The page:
Harland and Wolff built 140 warships, including 6 aircraft carriers. Short and Harland delivered 1,200 Sterling bombers and 125 Sunderland flying boats. Factories turned out millions of shells and uniforms.
It was inevitable that Belfast would come under enemy attack. Three air raids were carried out by the Luftwaffe in 1941.
The first raid on 7/8 April 1941 by 8 bombers destroyed the aircraft fuselage factory and damaged the docks. The second raid on Easter Tuesday 15/16 April 1941 by 180 bombers lasted 5 hours. 673 bombs and 29,000 incendiaries fell mainly on residential areas in the docklands. The third raid on 4/5 May 1941 by 204 bombers lasted 3 hours. Some 237 tons of high explosive and 96,000 incendiaries fell on the city and the docks.
Belfast was not prepared for these attacks. There were insufficient anti-aircraft guns and shelters. The results were devastating. One thousand people died and half the housing
stock was damaged.
Visit the museum on Talbot Street to view the display about the Belfast Blitz. You can view a scrolling list of the names of those who were killed and also listen to audio recordings of people recalling their memories of the raids in April and May 1941.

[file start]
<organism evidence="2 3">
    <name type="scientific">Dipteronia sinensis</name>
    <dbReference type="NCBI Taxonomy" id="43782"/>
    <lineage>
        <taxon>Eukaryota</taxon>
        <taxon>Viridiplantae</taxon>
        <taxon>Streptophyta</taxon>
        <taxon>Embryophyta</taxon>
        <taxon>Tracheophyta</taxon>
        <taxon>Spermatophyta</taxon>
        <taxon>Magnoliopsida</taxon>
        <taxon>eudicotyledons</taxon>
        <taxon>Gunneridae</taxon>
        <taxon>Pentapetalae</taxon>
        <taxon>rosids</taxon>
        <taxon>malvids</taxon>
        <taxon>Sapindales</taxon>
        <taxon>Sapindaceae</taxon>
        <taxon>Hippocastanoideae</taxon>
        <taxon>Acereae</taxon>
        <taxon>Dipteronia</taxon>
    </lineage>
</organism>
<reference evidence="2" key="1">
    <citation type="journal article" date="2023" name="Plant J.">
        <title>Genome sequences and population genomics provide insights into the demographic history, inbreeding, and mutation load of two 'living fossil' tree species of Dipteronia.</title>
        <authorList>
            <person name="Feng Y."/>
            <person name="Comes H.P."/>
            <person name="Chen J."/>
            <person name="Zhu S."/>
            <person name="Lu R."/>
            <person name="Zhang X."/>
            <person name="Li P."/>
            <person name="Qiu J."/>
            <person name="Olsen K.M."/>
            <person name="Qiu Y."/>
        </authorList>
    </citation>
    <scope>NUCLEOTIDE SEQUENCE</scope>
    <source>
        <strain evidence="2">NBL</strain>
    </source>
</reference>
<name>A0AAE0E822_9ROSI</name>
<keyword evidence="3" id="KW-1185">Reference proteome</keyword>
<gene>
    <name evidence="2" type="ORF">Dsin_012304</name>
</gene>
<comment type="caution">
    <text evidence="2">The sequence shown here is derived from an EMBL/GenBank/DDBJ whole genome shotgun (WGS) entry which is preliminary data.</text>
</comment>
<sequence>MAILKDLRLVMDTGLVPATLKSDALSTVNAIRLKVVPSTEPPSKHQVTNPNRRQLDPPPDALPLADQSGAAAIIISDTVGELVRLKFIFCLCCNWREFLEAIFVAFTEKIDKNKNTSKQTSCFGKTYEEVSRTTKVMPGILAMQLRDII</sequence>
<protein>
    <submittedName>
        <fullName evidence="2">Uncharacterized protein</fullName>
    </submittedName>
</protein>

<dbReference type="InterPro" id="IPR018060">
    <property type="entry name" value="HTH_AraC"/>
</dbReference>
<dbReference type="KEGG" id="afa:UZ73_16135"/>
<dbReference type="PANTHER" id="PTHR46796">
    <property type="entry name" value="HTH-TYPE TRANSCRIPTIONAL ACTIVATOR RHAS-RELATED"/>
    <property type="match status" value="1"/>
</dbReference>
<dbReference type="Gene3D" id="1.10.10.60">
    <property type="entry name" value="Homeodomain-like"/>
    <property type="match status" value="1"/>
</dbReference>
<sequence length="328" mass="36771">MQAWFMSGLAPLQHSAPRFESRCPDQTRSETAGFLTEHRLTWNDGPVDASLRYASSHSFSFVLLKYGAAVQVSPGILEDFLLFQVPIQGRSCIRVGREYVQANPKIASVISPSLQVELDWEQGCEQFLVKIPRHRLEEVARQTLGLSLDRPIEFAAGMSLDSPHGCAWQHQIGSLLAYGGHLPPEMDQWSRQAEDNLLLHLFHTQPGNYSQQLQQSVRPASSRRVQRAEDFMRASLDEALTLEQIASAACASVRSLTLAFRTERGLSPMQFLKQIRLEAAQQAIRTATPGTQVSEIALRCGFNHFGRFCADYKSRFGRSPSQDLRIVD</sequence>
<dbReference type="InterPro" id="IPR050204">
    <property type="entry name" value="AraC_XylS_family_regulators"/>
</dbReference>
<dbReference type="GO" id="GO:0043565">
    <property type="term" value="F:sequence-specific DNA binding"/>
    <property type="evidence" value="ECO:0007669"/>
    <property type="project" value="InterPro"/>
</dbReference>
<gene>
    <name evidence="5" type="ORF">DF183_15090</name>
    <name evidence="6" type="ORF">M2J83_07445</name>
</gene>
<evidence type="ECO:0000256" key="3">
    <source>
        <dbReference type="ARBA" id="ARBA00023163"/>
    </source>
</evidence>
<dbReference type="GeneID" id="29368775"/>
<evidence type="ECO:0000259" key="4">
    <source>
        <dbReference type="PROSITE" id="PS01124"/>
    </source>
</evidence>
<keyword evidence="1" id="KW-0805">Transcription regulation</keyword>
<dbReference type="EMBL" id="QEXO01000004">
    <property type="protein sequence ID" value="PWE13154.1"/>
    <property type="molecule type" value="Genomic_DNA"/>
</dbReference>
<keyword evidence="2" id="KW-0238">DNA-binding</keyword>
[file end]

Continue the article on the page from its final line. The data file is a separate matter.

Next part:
There are also three artworks in the exhibition relating to the Belfast Blitz.
The Blitz Memorial is by the Ulster born sculptress, Carolyn Mulholland. The large bronze sculpture is a memorial to the men, women and children who died in the Blitz on Belfast in 1941. Each year around the anniversary of the Easter Tuesday Raid a wreath of flowers is laid at the memorial.
April Showers Bring Forth May Flowers by Diane McCormick.
This ceramic artwork on the exterior curved wall of the gallery depicts falling bombs transforming into flax flowers. The bombs relate to the Blitz and allude to the poppies falling from the ceilings at Festivals of Remembrance. The flax flowers record the Dig for Victory campaign which encouraged the growth of flax. They also symbolise the resilience of the people in war and their determination to flourish after the devastation.
This bronze sculpture by John Sherlock was unveiled in 2009. It is a half life size model of a mother guiding her child through the ruins of Belfast on the morning after the blitz. The woman is wearing the dress of a mill worker, while the child is wearing a tea dress and clutching her teddy bear. A copy of the following morning’s Northern Whig lies on the cobbled street amid the debris and pools of water.